1 Comment

Filed under art, Culture, entertainment, horror, movies

Weird Science: It’s all About the Brains


We have a few years to go until brain or head transplants are carried out, and long before they’re common, if ever. However, serious research was done on transplanting heads in the 50s. Bizarre to think of but then heart transplants were once unheard of. This fascinating article (below) opened my eyes.

The article asks near the end, but would we want to do this? Earlier it raises the possibility of such science being used for someone whose body is dying but the brain is alive. Would it be beneficial to paraplegics who cannot use their bodies because of spinal cord injuries? In theory, with enough scientific research, head transplants could become possible.

Would the the person pick up phantom memories from his/her host body or have phantom pains from the old one? Would there be a disembodied or disassociated feeling? Since phantom pain is a very real phenomenon and there is some indication of people with heart transplants having memories that belonged to the host’s heart, it’s an interesting realm of the unexplored.

Vladimir Demikhov was one of the pioneers, in Russia, where Stalin was trying to beat the West in medical science. A no-holds barred approach ensued where Russian doctors dreamed the unthinkable. Demikhov, in the height of the 50s, believed any organ could be transplanted, like hearts and lungs. We have now seen many of those and in the last few years, people getting heart, lungs and stomachs transplanted all at once. Now that a face transplant has been done, who knows how close we could be, but sometime just maybe, your head could end up on another body.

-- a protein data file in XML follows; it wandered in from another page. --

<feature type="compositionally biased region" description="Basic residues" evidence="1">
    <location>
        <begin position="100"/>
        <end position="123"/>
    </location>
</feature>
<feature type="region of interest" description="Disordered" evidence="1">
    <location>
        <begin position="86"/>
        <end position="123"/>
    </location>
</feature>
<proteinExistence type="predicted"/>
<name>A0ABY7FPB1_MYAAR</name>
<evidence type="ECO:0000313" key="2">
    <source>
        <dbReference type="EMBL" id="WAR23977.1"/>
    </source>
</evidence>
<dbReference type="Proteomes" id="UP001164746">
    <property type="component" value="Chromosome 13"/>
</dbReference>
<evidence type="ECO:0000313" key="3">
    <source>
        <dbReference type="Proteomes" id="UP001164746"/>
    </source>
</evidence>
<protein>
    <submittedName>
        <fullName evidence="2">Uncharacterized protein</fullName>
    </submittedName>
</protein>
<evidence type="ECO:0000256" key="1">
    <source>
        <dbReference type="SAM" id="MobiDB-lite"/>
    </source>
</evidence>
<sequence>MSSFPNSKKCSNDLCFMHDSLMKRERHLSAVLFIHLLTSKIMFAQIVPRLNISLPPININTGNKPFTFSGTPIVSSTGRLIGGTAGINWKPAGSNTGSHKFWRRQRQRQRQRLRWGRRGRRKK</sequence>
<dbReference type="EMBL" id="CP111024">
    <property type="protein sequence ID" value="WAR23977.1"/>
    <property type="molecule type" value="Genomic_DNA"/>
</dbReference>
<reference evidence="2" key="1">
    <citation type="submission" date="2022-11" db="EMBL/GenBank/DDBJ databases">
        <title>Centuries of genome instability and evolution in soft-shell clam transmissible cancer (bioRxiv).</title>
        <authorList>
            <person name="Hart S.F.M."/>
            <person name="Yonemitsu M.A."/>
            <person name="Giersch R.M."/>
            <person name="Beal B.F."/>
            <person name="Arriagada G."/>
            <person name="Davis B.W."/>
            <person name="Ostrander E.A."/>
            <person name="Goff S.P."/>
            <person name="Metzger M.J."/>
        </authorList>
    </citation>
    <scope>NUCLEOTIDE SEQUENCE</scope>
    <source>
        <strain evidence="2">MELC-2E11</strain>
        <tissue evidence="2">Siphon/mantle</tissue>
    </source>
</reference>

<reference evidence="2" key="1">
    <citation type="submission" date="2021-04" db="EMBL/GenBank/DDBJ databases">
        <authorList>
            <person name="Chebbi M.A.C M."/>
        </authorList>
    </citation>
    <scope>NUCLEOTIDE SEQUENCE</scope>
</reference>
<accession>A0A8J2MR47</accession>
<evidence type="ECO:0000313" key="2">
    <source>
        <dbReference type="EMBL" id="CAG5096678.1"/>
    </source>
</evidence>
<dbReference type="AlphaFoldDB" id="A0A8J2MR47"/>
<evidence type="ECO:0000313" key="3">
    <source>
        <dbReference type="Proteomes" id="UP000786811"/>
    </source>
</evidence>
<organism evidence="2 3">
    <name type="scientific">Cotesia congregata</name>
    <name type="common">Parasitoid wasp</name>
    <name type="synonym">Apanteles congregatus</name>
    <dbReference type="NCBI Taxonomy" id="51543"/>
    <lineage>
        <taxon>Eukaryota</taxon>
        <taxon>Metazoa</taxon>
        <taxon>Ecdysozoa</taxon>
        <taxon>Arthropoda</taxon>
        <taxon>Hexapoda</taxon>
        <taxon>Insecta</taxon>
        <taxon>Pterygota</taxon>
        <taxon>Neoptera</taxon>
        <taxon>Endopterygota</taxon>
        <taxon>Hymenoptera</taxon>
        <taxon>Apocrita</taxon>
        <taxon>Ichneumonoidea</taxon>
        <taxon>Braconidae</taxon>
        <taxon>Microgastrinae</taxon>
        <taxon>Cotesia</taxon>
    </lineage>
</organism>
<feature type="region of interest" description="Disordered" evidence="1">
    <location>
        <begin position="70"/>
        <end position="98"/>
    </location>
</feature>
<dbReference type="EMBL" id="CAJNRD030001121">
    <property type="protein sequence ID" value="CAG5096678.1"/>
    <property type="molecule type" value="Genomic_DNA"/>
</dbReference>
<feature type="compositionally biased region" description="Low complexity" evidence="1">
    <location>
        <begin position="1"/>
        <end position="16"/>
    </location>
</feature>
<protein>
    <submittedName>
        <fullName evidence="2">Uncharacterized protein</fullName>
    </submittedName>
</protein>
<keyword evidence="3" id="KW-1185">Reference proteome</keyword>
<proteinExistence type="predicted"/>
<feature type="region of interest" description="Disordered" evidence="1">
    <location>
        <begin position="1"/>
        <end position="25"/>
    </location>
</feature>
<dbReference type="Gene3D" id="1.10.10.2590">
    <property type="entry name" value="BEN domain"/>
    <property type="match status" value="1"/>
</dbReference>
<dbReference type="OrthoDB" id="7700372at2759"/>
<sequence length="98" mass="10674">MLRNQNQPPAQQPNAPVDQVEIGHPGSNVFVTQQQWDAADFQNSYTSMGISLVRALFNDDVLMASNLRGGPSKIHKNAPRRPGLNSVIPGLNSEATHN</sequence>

Transplanting a head is probably easier than transplanting a brain, since there are less very touchy nerves and such to reattach. Still it’s a formidable thing, to put a head on another body. However, Robert White, in the US, then took up the challenge and transplanted a brain into the neck of a dog. The brain lived for several days but no one could ask it if it still thought. The freakish Frankenstein dog with the puppy’s head attached lived for six days, both dogs panting if hot, drinking and retaining individual personalities.

White went further and replaced one rhesus monkey’s head with another. It could drink, bite and watch what was going on. But it couldn’t move its body. Since there are still a phenomenal number of nerve threads that would have to be reconnected, it was beyond the doctors’ abilities. White argued that a paraplegic whose body was dying could at least have another body to keep the head alive, even if they still couldn’t move.

Dr. Frankenstein may have been a bizarre imagining of Mary Shelley, but only time will tell if science can transplant our heads. I joke about having my brain put into a new body and someday it could be true. However, I do have to say the whole two-headed dog head thing is kinda gross and creepy, to say the least. Shades of Mars Attacks.

http://www.dailymail.co.uk/pages/live/articles/technology/technology.html?in_article_id=426765

or: http://static.scribd.com/docs/kewb70kz1183c.pdf

Leave a comment

Filed under Culture, health care, history, life, news, people, pets, science, science fiction